For the Record. Rippon Boswell’s Lakai suzani
A world record price at auction for a Central Asian Lakai suzani of any description was paid for on 25 May 2013 for the catalogue cover piece in Rippon Boswell’s spring sale, lot 197, a large, densely intricate, blazingly colourful mandala-like ‘Lakai’ silk on silk embroidery from an old German collection which soared over its €29,000 estimate to a hammer price of €115,000 (€140,300 – almost $181,000 with 22% commission). It was bought by an anonymous telephone bidder against a London-based ‘agent’ bidding in the room, reportedly on behalf of a collector from the Southwestern USA, who pulled out at €110,000. Read more below
The instant reaction to this powerful suzani was; ‘What the HECK were these guys ON?’ “Poppy juice, stupid” came the swift reply. The Lakai’s ill repute was fostered by Alexander Burnes’s account, from hearsay: “a tribe of Uzbeks, called Lakay [sic], who are celebrated for their plundering propensities” (Travels into Bokhara, London, 1834, vol. I, p.255) He noted that the female of the species shared the job description of the male – so not much time for sewing. Andy Hale and Kate Fitz Gibbon defend the Lakai, calling them conservative bandits’ (HALI 75, pp.68-79, note 1).
The ‘Bad Bey’ image of the Lakai does not chime with the sophistication of their suzani, which suggests the use of professionals, at least for the best pieces. Burnes says that they lived near Hissar (op.cit. p.255), to the east of Shahrisyabz. Many Shahrisyabz suzani share motifs with those associated with the Lakai, and both are sometimes attributed to Shkhrisyabz. Which all takes us back to the minefield of suzani attribution.
Initially, most Lakai suzani look bizarre, some to the point of dementia. But, as here, the best are meticulously synchronised, with exquisite drawing and terrific panache. The product of an ordered mind and an experienced hand, not some drug crazed brigand.
Worked on a ground of yellow silk, now worn away in places (they often are), this extraordinary suzani is filled with a multitude of ornament. With one motif inside another and within another, it is complex but not cluttered. The lines of stitching create a subtle shading, like brushstrokes.
Details, including a central mandala within a star medallion, recall a suzani attributed to Shahrisyabz, shown at the 2009 Berlin Volkmanntreffen (Gisela Helmecke: Gossmedallion-Suzani; Stickereien aus Mittelasien, Berlin, n.d., p.42, no.13). A yellow silk-ground example, in the Yanai Collection, has the same centre, and similar corner motifs and main border (Yigal Yanai: Suzani, Central Asian Embroideries, Tel Aviv, 1986, fig.15). Putting his piece in the second half of the 18th century, Yanai acknowledges a debt to Kashmiri shawl patterns. All three share a trailing pattern, like stems of currants (or grapes?). Neat bud and trefoil border guards appear on all four, and on others from the region. The flower-filled pomegranates find a less formal parallel in the field of a Vok Collection piece with a Shahrisyabz label (Suzani 2, no.72).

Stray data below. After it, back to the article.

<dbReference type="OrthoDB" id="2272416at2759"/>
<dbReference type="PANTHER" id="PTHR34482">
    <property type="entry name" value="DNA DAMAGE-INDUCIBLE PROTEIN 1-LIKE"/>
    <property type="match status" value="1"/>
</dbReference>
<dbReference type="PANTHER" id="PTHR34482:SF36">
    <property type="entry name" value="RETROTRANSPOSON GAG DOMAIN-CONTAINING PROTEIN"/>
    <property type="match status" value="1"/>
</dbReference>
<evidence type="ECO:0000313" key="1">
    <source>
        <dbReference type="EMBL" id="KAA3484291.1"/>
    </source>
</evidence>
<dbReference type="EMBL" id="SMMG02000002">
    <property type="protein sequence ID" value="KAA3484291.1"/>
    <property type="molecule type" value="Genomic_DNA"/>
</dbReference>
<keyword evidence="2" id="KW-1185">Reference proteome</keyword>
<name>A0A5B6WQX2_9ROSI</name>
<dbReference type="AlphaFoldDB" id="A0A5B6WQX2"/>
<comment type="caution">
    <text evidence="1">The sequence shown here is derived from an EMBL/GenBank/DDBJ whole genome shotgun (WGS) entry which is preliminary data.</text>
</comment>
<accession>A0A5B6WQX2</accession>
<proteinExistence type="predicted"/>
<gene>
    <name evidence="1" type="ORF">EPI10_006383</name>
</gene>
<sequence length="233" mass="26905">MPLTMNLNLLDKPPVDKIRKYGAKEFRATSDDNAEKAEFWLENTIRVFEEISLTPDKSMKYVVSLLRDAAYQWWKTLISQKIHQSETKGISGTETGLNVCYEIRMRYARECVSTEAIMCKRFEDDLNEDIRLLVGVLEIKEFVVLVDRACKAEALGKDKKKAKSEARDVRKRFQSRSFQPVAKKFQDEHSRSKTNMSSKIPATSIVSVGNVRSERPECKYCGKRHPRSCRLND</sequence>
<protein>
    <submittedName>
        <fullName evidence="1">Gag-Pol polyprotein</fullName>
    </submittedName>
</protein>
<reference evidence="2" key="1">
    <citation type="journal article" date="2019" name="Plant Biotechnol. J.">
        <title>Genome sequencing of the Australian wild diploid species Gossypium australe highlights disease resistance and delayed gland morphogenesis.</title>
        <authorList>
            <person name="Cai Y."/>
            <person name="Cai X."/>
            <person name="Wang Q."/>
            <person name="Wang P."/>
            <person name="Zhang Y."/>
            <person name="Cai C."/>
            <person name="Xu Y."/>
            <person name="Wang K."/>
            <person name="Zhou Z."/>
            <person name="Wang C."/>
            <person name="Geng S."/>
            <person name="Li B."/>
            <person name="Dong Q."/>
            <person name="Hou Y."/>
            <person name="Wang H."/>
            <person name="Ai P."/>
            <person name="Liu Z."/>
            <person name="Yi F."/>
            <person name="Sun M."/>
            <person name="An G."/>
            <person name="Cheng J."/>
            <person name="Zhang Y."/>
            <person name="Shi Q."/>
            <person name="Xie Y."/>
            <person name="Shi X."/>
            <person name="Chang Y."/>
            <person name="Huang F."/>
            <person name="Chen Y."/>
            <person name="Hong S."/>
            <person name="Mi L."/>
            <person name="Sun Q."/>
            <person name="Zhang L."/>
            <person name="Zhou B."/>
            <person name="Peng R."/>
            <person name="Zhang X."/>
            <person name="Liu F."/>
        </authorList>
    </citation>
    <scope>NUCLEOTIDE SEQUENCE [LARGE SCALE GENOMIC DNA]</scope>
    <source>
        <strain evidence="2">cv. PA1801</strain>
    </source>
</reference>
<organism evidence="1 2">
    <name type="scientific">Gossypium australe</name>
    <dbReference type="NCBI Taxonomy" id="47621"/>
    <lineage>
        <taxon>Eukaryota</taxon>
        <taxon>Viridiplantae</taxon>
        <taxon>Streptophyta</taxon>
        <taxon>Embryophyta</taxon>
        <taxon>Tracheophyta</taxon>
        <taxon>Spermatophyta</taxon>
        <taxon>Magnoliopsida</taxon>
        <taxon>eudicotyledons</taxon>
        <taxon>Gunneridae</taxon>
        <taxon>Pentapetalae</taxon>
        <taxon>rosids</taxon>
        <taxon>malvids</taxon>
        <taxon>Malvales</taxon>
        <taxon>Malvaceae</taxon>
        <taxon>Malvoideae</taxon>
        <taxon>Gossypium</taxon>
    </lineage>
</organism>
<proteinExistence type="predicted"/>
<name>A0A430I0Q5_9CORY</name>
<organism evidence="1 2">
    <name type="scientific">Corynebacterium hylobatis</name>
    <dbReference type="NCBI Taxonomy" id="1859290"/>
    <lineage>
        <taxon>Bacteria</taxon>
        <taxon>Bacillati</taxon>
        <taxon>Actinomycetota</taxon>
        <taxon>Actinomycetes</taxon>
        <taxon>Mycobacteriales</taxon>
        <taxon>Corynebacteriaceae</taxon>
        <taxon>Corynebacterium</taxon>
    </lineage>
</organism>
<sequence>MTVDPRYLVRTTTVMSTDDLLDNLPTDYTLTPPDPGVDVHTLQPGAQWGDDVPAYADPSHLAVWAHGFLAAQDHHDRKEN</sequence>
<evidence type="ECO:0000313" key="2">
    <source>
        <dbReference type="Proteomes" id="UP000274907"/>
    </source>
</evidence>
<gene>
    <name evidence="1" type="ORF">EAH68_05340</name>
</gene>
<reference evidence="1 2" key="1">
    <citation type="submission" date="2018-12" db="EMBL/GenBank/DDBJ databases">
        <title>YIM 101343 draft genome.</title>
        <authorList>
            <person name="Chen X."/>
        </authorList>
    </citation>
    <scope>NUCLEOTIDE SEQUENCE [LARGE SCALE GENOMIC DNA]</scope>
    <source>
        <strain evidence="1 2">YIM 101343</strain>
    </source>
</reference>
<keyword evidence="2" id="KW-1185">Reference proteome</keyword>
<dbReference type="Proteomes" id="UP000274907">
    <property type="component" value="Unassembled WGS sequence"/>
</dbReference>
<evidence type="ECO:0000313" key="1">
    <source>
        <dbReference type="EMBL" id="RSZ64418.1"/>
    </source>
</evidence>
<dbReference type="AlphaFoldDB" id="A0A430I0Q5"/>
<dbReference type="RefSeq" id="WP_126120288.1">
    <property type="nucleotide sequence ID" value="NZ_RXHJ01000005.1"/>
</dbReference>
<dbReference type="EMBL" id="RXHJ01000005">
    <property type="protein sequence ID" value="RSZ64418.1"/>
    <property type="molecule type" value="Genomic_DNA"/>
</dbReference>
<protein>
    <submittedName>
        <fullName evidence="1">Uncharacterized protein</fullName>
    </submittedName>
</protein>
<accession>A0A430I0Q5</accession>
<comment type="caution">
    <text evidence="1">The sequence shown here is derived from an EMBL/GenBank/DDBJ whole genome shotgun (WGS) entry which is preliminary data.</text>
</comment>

The large botehs with crisply turned tips echo a set of shawl designs brought home by William Moorcroft, in 1823. This gives us a date ante quem for this stage in the development of the boteh (John Irwin: The Kashmir Shawl, London, 1973, text plates 6- 3 – as opposed to the plates in the catalogue section, which are numbered separately). The lily-like shapes with two curled ‘petals’ are similar to a Kashmiri motif of two back to back boteh fused into a single motif with two ‘horns’. It occurs on a shawl in the V&A, dated to circa 1820, giving us another dating clue (Irwin, op. cit [catalogue] pl. 24; Frank Ames: The Kashmir Shawl, Woodbridge, 1988, p.307, pl. 210). Assuming that a specific design precedes its abstraction, we can thus deduce that the finest suzani with these distinctive motifs must be circa or post the 1820s.
A silk ground Lakai was shown at the 1996 Philadelphia ICOC (Oriental Rugs from Atlantic Collections, p.157, no.174). Though not a patch on this RB suzani, it was apparently given to the Russian royal family by an Emir of Bukhara. If it was thought fit for the Tsar of all the Russias, who on earth was this one for, God Almighty? The Khans of Transoxiana had no concept of the power of foreign rulers, nor of the opulence of their courts, believing these monarchs to live as they did (in mud-brick citadels in the back of beyond). So maybe it was to impress someone nearer home, or it was ordered by a rich Lakai Daddy for the wedding of his darling child.